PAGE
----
State Broadcasters Go To Work On Capitol Hill For AM, LRFA


Hundreds of radio leaders and state broadcast associations from across the nation convened in Washington DC on Wednesday to discuss the industry’s most pressing issues with their Congressional representatives.

Broadcasters joined together to advocate policy agenda on Capitol Hill, focusing on the AM Radio for Every Vehicle Act, the Journalism Competition and Preservation Act, and the Local Radio Freedom Act, underscoring radio’s ongoing commitment to serving their communities with trusted, lifesaving information.

The day was preceded by the National Association of Broadcasters’ annual State Leadership Conference, which saw a fireside chat with Speaker of the House Mike Johnson, a discussion about the power of AM radio with New Mexico Senator Ben Ray Luján, and FCC Commissioner Anna Gomez in conversation with NAB Chief Legal Officer Rick Kaplan.

Commissioner Gomez largely addressed concerns about artificial intelligence, especially in news, while pointing out the positive uses for such a tool. The FCC recently revived its dormant Special Council to begin to lay a groundwork for how AI can and will be used in mass media.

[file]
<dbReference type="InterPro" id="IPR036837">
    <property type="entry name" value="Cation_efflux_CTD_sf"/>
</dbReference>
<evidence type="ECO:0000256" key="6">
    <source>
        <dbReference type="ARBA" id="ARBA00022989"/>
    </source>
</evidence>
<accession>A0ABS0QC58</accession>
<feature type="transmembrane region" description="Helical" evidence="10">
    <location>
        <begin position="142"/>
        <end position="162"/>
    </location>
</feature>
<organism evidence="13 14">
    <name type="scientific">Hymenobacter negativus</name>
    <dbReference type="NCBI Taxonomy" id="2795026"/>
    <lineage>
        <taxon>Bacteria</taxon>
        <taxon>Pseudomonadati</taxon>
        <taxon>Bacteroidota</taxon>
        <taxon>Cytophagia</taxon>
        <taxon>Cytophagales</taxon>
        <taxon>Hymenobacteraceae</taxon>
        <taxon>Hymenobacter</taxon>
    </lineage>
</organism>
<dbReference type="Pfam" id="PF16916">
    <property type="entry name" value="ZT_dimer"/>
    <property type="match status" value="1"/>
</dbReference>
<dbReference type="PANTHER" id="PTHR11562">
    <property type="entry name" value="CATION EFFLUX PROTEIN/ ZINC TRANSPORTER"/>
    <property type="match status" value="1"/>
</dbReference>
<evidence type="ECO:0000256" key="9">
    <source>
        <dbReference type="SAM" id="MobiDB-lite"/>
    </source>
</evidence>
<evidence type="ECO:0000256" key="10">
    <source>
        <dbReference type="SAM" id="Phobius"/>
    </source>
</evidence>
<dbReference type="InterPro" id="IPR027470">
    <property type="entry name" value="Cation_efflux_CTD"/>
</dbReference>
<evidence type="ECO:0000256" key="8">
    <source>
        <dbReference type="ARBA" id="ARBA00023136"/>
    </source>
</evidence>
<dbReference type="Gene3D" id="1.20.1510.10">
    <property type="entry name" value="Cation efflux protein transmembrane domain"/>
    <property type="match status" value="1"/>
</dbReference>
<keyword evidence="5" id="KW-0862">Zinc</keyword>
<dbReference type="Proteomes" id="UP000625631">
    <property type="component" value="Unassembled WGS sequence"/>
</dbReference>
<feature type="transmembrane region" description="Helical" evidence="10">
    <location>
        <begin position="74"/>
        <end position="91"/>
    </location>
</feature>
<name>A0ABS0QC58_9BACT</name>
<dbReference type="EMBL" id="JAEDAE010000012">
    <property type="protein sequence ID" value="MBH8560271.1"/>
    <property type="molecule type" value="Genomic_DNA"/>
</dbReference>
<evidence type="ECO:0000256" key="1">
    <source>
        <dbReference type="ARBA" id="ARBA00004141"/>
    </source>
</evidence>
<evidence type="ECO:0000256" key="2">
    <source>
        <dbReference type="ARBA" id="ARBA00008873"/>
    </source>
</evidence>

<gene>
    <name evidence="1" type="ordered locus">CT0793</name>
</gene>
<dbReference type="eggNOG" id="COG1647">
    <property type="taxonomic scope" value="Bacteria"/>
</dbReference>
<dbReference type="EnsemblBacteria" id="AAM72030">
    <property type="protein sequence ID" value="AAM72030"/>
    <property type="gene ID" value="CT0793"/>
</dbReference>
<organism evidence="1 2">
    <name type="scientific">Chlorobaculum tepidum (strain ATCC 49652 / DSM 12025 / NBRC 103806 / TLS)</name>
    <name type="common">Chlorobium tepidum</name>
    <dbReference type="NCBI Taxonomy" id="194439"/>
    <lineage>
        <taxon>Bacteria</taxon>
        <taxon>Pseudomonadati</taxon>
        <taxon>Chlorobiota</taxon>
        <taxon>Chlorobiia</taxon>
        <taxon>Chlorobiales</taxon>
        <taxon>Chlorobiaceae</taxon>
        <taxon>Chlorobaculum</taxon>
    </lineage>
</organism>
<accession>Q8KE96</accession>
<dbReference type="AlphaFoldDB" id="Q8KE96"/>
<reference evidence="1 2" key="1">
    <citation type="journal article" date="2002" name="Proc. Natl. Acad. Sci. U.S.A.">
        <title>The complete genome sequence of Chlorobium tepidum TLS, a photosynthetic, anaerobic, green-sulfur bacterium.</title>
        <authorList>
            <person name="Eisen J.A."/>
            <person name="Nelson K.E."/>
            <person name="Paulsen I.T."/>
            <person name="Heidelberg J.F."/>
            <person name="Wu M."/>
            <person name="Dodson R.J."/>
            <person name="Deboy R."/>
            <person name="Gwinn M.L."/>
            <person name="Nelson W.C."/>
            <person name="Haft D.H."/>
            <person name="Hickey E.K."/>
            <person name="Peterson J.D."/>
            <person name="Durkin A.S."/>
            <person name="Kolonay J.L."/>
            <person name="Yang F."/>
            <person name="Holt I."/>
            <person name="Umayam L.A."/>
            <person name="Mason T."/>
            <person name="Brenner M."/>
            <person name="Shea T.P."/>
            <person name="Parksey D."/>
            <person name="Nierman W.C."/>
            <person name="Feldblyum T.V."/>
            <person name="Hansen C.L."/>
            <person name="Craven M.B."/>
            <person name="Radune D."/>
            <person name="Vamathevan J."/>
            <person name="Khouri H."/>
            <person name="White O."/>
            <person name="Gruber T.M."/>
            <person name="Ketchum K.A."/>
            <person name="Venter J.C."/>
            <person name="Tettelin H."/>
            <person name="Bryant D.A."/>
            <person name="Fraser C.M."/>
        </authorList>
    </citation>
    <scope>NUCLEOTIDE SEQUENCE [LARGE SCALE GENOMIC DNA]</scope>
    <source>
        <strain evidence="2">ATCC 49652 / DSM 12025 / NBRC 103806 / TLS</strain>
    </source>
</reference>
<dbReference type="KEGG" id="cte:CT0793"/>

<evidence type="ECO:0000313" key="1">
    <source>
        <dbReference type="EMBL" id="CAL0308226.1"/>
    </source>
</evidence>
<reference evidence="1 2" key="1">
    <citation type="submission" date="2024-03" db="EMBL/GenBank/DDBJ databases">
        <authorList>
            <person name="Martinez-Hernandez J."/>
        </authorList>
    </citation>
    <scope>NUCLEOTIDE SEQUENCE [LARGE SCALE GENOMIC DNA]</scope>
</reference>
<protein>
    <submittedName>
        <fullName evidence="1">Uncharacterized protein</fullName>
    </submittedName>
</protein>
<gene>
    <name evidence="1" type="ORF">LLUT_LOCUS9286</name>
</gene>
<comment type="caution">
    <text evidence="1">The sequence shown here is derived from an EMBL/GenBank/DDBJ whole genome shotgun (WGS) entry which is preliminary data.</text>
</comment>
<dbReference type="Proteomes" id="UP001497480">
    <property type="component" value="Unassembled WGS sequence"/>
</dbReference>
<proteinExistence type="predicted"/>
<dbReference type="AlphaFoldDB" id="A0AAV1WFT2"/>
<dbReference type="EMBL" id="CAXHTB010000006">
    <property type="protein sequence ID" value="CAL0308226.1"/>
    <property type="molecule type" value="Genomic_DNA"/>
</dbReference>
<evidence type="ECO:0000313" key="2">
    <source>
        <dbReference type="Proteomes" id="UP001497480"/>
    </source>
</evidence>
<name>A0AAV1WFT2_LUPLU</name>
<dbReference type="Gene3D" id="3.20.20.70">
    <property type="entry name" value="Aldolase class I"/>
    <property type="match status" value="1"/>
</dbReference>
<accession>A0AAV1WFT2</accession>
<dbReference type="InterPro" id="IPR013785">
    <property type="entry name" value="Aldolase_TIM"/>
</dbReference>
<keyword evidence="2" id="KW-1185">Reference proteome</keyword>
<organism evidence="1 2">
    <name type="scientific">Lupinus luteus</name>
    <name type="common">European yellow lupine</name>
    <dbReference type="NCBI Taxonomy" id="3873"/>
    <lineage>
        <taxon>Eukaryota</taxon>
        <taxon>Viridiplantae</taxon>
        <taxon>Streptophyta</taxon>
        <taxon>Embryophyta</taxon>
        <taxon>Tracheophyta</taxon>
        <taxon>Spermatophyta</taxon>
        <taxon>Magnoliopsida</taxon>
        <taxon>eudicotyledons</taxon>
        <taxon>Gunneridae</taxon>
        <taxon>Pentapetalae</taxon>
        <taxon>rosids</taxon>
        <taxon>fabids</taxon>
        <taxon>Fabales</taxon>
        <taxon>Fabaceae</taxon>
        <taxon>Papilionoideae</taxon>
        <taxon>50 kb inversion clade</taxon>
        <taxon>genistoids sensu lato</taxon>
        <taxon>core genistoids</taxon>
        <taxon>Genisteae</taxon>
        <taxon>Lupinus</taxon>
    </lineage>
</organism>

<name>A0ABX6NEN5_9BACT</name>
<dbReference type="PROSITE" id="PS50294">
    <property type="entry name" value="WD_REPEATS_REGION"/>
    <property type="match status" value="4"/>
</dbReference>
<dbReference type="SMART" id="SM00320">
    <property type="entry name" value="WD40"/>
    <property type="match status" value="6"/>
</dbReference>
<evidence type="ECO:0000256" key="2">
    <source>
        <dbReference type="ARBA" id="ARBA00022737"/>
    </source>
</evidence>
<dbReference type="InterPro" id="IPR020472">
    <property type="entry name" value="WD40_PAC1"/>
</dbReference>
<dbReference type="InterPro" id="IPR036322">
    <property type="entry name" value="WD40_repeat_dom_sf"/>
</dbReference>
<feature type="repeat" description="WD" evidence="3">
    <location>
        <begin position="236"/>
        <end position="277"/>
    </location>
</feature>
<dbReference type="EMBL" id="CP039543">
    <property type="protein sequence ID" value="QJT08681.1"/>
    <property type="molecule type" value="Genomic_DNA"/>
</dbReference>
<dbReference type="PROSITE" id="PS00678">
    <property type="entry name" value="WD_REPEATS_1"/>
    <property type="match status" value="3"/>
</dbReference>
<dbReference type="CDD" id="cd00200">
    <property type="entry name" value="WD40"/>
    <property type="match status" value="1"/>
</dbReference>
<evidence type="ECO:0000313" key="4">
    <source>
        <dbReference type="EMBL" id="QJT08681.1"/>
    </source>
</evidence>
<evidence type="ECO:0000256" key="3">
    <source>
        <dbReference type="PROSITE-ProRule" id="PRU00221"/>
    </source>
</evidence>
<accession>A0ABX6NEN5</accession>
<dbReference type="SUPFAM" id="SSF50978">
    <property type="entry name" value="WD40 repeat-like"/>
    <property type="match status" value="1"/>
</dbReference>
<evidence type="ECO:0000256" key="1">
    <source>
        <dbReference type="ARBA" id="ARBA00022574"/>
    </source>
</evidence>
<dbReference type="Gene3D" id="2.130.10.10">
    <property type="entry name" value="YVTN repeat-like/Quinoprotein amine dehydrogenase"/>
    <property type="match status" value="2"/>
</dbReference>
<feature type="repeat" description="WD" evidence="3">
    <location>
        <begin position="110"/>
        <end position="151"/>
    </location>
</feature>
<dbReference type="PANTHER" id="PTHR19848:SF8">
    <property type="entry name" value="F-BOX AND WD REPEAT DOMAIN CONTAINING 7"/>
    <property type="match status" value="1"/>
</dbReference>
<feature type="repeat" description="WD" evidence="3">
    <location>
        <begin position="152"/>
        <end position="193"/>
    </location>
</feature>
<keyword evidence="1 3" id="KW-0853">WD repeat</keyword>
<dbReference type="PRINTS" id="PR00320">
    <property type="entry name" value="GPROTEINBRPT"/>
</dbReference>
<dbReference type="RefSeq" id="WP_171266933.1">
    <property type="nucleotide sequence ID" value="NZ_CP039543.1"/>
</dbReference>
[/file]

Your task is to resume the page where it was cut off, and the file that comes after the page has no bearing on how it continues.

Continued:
NAB President and CEO Curtis LeGeyt, in his address, acknowledged the vital contributions of local broadcasters, especially in election years, stressing the importance of fair content compensation and support for the Journalism Competition and Preservation Act to counter the dominance of Big Tech. Additionally, the bipartisan backing for the AM Radio for Every Vehicle Act was highlighted as a critical concern for the industry.


  1. And still, with few exceptions no one is ever going to use the AM section of the radio. Especially as more and more go dark.

  2. AM radio prevails in my home and in my car ( in my car slightly less frequently but still tuned in on our short and lengthy trips). I will resort to using my portable radio tuned to AM if my car is unable to receive AM signals.

    This seems a ploy to force drivers to subscribe to Sirius🤔

  3. With so many broadcasters turning off their AM signals in order to sell the land under the towers, or abandoning the AM for the attached FM translator, this seems a little hollow to me.


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